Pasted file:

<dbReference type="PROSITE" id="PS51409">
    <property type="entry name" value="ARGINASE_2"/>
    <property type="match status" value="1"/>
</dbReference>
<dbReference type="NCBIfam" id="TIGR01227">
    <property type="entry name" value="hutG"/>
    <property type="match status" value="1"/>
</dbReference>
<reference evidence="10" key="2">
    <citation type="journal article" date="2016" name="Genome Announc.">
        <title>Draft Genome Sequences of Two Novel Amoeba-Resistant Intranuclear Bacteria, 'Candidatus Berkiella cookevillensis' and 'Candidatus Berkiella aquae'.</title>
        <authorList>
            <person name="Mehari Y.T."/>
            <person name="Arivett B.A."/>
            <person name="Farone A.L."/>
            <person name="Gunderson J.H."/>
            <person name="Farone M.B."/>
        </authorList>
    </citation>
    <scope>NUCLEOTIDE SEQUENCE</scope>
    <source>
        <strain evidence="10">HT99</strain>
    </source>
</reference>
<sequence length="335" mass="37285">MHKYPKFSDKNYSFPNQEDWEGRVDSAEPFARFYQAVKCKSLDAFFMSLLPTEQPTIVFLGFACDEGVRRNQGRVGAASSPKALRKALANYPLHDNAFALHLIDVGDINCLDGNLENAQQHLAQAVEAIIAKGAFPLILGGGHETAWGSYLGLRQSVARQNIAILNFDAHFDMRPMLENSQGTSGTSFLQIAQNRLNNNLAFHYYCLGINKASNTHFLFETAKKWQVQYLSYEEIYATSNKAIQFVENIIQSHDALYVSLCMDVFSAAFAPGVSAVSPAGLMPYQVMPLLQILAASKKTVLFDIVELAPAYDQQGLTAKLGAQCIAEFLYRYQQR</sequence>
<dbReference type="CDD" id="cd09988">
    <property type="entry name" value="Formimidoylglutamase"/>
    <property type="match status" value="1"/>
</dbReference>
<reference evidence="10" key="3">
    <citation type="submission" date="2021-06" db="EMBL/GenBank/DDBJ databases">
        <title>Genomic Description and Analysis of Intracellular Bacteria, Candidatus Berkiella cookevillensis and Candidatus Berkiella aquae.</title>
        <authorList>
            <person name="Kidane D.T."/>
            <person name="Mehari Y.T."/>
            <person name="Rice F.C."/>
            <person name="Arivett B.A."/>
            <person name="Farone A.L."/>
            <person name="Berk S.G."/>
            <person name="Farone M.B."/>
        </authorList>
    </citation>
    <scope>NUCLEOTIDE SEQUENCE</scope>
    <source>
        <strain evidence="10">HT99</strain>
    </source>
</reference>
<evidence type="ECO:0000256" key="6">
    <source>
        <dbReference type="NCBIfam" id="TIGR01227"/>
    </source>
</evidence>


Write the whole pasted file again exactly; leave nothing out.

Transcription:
<dbReference type="PROSITE" id="PS51409">
    <property type="entry name" value="ARGINASE_2"/>
    <property type="match status" value="1"/>
</dbReference>
<dbReference type="NCBIfam" id="TIGR01227">
    <property type="entry name" value="hutG"/>
    <property type="match status" value="1"/>
</dbReference>
<reference evidence="10" key="2">
    <citation type="journal article" date="2016" name="Genome Announc.">
        <title>Draft Genome Sequences of Two Novel Amoeba-Resistant Intranuclear Bacteria, 'Candidatus Berkiella cookevillensis' and 'Candidatus Berkiella aquae'.</title>
        <authorList>
            <person name="Mehari Y.T."/>
            <person name="Arivett B.A."/>
            <person name="Farone A.L."/>
            <person name="Gunderson J.H."/>
            <person name="Farone M.B."/>
        </authorList>
    </citation>
    <scope>NUCLEOTIDE SEQUENCE</scope>
    <source>
        <strain evidence="10">HT99</strain>
    </source>
</reference>
<sequence length="335" mass="37285">MHKYPKFSDKNYSFPNQEDWEGRVDSAEPFARFYQAVKCKSLDAFFMSLLPTEQPTIVFLGFACDEGVRRNQGRVGAASSPKALRKALANYPLHDNAFALHLIDVGDINCLDGNLENAQQHLAQAVEAIIAKGAFPLILGGGHETAWGSYLGLRQSVARQNIAILNFDAHFDMRPMLENSQGTSGTSFLQIAQNRLNNNLAFHYYCLGINKASNTHFLFETAKKWQVQYLSYEEIYATSNKAIQFVENIIQSHDALYVSLCMDVFSAAFAPGVSAVSPAGLMPYQVMPLLQILAASKKTVLFDIVELAPAYDQQGLTAKLGAQCIAEFLYRYQQR</sequence>
<dbReference type="CDD" id="cd09988">
    <property type="entry name" value="Formimidoylglutamase"/>
    <property type="match status" value="1"/>
</dbReference>
<reference evidence="10" key="3">
    <citation type="submission" date="2021-06" db="EMBL/GenBank/DDBJ databases">
        <title>Genomic Description and Analysis of Intracellular Bacteria, Candidatus Berkiella cookevillensis and Candidatus Berkiella aquae.</title>
        <authorList>
            <person name="Kidane D.T."/>
            <person name="Mehari Y.T."/>
            <person name="Rice F.C."/>
            <person name="Arivett B.A."/>
            <person name="Farone A.L."/>
            <person name="Berk S.G."/>
            <person name="Farone M.B."/>
        </authorList>
    </citation>
    <scope>NUCLEOTIDE SEQUENCE</scope>
    <source>
        <strain evidence="10">HT99</strain>
    </source>
</reference>
<evidence type="ECO:0000256" key="6">
    <source>
        <dbReference type="NCBIfam" id="TIGR01227"/>
    </source>
</evidence>